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June, 2022 1st place winner: the plastic barrier by ed friedman

Nothing had changed. It was like going into a historic house museum with the palpable sense that no activity had taken place here for an awfully long time. But this room, this apartment, had only been unoccupied for three months. The time it took my stepmother to become ill, go into the hospital, and die there. In fairness, the room always had this feel. My sister and I always joked about it being the “Museum of Edith” and there should be velvet ropes at the entryway because it was so rarely used. All the furniture was covered in plastic all the time. Even when my father died and friends and relatives came by to pay their respects, the plastic stayed on. Of course, given the situation, no one wanted to tell Edith that this might be the time to take off the plastic. So, it remained. The barrier to the pleasure of what ironically was called the “living room” was not unlike the barrier she paced between my father and his children.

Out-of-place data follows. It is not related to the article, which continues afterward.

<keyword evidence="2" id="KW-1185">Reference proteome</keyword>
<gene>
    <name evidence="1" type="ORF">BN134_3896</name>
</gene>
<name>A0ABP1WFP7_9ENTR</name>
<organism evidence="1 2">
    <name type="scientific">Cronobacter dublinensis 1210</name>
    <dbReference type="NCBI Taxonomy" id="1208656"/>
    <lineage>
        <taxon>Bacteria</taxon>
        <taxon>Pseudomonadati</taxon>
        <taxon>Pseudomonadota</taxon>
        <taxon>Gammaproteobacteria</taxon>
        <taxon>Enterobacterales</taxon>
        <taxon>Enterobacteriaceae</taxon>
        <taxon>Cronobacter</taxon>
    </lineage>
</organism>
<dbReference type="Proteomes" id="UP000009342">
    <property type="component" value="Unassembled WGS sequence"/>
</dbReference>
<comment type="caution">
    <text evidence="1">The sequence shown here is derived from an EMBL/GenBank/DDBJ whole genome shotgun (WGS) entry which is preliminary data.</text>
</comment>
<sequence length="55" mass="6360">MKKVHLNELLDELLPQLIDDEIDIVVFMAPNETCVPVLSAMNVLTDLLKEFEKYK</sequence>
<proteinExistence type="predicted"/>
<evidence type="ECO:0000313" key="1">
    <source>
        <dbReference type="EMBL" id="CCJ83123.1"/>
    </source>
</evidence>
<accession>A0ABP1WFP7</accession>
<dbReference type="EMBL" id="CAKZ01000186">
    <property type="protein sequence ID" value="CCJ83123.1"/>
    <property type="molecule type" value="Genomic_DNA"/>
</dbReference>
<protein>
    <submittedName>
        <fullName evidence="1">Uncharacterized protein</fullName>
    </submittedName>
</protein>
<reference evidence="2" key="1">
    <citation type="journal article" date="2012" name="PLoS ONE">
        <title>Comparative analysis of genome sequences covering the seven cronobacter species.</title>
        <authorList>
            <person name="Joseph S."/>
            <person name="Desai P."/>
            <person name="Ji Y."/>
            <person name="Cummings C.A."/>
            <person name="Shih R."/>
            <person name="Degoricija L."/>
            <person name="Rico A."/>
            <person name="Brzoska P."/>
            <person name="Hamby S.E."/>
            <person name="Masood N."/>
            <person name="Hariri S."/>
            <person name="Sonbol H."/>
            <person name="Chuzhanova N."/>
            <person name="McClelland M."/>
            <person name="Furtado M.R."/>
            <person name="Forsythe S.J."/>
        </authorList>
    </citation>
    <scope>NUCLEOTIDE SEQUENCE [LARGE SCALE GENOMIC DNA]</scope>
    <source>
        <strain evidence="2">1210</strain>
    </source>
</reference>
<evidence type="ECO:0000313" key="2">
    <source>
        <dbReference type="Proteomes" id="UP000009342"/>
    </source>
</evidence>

As my sister Renee and I stood there looking at this last room we needed to go through, I couldn’t help but think that the plastic had finally served some useful purpose-keeping the accumulated dust off the furniture. This furniture would soon be sold, given away, or hauled off. Finally, Renee turned to me and said, “You know what I want to do?” I did know, and without a verbal reply, we headed for the furniture and proceeded to furiously unzip all the plastic, throw the pieces on the floor, and bounce up and down on the furniture, laying across it like pre-teens watching TV on a couch in the family room.

It felt good.

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